Relentless Church—formerly known as Redemption Church—is locked in an ugly legal dispute involving millions of dollars.

It’s a complicated story, but it started when pastor, author and reality TV star John Gray took over South Carolina’s Redemption Church from Reverend Ron Carpenter. Gray left Joel Osteen’s Lakewood Church to take the job. 

Gray leaving Lakewood was a storyline in the reality show The Book of John:

Back in June of 2018, a host of prominent pastors came to Gray’s “installation service.” Kirk Franklin even performed. 

Gray renamed the church Relentless, as part of an agreement so that Carpenter could keep the name “Redemption” for a new church. Relentless reportedly entered a financial agreement with Carpenter.

Now, new court documents, filed last week, show Carpenter’s new Redemption Church is trying to evict Relentless Church over what they say are late payments and non-payments involving an agreement that has to do with the church facilities. 

From Greenville News: “According to documents filed by Redemption on Friday, Relentless failed to make mortgage payments to lenders, failed to pay Redemption when a lease agreement was made and has failed to vacate the property as a tenant in default.”

However, Gray says his church has upheld their end, telling Greenville News, “After a year of being led to believe the properties would be transferred to Relentless, there were consistent excuses as to why the transfer could not occur, even amid investing more than $500,000 of Relentless Church funds on much-needed repairs and maintenance to the site.” 

Gray has now filed a court claim against Redemption, saying that Carpenter and his wife Hope made defamatory statements against him. In the counterclaim filed by Relentless, they also claim Carpenter made big promises to Gray. It reads, “[Carpenter] told Gray the people loved him. No one would leave. He actually said, ‘You will clear all the other black churches out.’” (Carpenter is white, while Gray is black). Carpenter later called Gray “shady” and “dishonest.”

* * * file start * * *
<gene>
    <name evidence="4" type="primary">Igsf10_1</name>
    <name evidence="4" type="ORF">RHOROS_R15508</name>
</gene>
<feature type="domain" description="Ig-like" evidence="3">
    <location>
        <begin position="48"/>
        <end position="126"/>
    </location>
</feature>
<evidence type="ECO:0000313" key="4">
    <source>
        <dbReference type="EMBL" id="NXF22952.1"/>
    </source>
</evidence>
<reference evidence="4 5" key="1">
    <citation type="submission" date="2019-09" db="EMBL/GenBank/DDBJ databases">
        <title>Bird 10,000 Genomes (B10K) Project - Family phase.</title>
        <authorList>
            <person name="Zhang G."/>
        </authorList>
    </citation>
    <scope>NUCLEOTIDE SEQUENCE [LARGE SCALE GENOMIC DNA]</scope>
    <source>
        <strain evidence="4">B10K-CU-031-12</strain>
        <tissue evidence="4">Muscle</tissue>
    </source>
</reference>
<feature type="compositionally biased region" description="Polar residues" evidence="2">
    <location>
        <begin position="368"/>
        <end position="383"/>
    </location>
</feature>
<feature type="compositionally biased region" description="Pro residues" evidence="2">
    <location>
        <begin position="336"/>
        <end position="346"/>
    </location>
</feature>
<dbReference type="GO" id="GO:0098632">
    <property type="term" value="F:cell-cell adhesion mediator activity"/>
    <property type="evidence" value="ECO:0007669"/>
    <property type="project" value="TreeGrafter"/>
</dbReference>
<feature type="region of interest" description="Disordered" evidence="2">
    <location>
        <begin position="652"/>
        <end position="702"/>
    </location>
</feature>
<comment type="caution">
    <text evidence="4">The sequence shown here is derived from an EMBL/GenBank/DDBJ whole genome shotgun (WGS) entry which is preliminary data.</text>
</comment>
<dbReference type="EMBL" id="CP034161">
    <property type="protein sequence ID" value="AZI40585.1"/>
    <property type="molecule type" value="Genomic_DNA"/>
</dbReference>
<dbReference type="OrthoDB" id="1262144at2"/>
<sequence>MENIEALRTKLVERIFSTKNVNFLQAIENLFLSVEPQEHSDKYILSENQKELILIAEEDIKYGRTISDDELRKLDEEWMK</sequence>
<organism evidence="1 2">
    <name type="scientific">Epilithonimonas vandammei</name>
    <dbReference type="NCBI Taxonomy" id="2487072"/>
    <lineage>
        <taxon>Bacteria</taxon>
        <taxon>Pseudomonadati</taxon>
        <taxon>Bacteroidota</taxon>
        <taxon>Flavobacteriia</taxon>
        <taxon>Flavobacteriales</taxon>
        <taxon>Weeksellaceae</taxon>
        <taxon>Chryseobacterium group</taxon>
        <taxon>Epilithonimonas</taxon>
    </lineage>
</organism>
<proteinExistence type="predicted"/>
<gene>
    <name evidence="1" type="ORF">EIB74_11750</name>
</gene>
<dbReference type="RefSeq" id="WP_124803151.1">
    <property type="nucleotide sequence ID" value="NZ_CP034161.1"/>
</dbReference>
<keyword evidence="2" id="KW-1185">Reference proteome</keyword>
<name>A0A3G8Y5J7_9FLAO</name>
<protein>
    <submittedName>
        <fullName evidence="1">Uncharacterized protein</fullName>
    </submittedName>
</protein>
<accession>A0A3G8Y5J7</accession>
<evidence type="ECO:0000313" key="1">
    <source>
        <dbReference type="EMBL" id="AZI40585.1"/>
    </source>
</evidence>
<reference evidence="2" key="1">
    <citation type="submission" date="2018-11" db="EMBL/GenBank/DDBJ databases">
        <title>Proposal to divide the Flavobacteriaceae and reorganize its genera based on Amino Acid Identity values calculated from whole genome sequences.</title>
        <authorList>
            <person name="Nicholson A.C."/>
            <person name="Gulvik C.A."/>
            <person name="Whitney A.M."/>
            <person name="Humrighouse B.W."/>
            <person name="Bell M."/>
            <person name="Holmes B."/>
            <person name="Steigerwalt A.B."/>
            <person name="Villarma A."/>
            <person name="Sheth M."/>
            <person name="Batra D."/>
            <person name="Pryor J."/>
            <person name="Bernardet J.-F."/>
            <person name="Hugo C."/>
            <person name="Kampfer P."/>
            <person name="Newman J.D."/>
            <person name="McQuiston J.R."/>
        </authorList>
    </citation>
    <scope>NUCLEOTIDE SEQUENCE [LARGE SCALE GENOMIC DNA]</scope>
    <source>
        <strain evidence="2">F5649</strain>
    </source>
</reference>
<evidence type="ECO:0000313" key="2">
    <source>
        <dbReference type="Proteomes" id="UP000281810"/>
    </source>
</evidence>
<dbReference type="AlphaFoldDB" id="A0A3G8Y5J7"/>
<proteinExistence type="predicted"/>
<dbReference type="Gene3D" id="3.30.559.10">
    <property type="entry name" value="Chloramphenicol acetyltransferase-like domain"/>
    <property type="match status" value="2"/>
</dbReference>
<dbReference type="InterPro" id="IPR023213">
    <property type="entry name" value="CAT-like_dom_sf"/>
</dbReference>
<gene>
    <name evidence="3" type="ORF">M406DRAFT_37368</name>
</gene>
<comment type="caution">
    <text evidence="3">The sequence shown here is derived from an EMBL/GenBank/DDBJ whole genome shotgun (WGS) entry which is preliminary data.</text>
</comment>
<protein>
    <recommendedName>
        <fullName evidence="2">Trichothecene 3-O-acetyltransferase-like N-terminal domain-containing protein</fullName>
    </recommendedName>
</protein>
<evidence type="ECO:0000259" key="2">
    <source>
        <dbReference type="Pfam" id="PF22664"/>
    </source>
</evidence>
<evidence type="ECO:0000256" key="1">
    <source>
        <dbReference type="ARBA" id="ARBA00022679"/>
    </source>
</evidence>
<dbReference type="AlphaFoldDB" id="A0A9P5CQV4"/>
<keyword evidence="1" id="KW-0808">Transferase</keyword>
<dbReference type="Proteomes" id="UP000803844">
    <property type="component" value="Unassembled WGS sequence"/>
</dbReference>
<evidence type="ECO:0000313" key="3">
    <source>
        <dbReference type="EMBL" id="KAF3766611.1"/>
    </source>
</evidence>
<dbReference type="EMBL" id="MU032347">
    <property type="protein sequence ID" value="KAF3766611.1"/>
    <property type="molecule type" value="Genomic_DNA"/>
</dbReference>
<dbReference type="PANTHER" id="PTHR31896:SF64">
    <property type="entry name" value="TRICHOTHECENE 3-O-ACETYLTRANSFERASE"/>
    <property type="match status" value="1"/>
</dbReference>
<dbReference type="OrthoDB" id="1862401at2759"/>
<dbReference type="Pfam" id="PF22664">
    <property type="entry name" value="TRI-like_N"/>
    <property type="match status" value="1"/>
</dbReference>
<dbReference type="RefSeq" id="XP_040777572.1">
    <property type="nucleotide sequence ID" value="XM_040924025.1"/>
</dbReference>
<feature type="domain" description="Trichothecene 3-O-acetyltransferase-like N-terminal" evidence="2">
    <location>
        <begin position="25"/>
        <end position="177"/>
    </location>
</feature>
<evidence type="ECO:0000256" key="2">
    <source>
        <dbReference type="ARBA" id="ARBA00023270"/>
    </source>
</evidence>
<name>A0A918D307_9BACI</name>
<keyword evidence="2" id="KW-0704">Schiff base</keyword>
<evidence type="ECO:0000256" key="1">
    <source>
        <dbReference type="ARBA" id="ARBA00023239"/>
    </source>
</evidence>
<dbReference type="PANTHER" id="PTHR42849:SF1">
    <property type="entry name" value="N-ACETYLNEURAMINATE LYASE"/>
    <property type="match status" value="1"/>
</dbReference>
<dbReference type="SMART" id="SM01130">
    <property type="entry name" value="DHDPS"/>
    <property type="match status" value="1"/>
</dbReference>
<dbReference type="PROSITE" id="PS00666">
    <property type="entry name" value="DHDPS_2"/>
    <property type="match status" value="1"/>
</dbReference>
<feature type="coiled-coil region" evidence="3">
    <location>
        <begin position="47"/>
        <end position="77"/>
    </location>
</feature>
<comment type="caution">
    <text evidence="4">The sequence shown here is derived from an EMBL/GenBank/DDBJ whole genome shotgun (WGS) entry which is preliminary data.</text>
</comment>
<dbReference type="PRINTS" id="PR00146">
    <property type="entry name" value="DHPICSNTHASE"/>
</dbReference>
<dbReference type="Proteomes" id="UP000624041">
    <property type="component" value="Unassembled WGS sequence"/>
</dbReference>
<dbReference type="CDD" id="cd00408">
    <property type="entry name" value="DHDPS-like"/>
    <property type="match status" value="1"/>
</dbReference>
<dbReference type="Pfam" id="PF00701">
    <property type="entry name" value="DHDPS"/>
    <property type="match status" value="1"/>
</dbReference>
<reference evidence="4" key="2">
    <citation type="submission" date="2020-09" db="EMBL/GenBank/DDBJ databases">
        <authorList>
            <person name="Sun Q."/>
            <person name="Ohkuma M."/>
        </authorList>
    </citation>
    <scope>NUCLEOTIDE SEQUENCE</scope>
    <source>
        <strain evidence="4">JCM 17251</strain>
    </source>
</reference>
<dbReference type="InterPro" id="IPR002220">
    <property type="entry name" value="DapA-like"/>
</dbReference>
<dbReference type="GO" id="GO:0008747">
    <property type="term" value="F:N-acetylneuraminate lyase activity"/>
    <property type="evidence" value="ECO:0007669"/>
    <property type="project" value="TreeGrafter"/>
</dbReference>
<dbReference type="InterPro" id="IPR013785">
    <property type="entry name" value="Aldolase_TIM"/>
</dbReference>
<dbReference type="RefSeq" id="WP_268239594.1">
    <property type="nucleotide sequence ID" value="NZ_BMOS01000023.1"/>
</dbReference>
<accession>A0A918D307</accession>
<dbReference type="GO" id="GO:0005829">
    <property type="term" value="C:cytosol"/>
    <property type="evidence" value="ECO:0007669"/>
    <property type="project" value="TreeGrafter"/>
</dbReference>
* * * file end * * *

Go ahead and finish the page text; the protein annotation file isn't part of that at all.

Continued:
The details of the claims the parties are making of each other involving their financial agreements are complicated (more than 100 documents have been filed), but millions of dollars are reportedly at stake. 

One of the most surprising parts of the court documents is the revelation that Carpenter is owed $6.25 million ($250,000 a year over 25 years) for a retirement package. 

Despite the “retirement” package, the Carpenters became pastors of the 14,000-member Jubilee Christian Center in California — which they renamed Redemption — shortly after leaving their former church.

They’re also still holding conferences:

It’s all turned out to be an ugly dispute involving two influential pastors. The story begs a lot of questions about how megachurches run and why what outwardly appeared to be a handoff in the leadership of a local church looks more like a backroom business deal.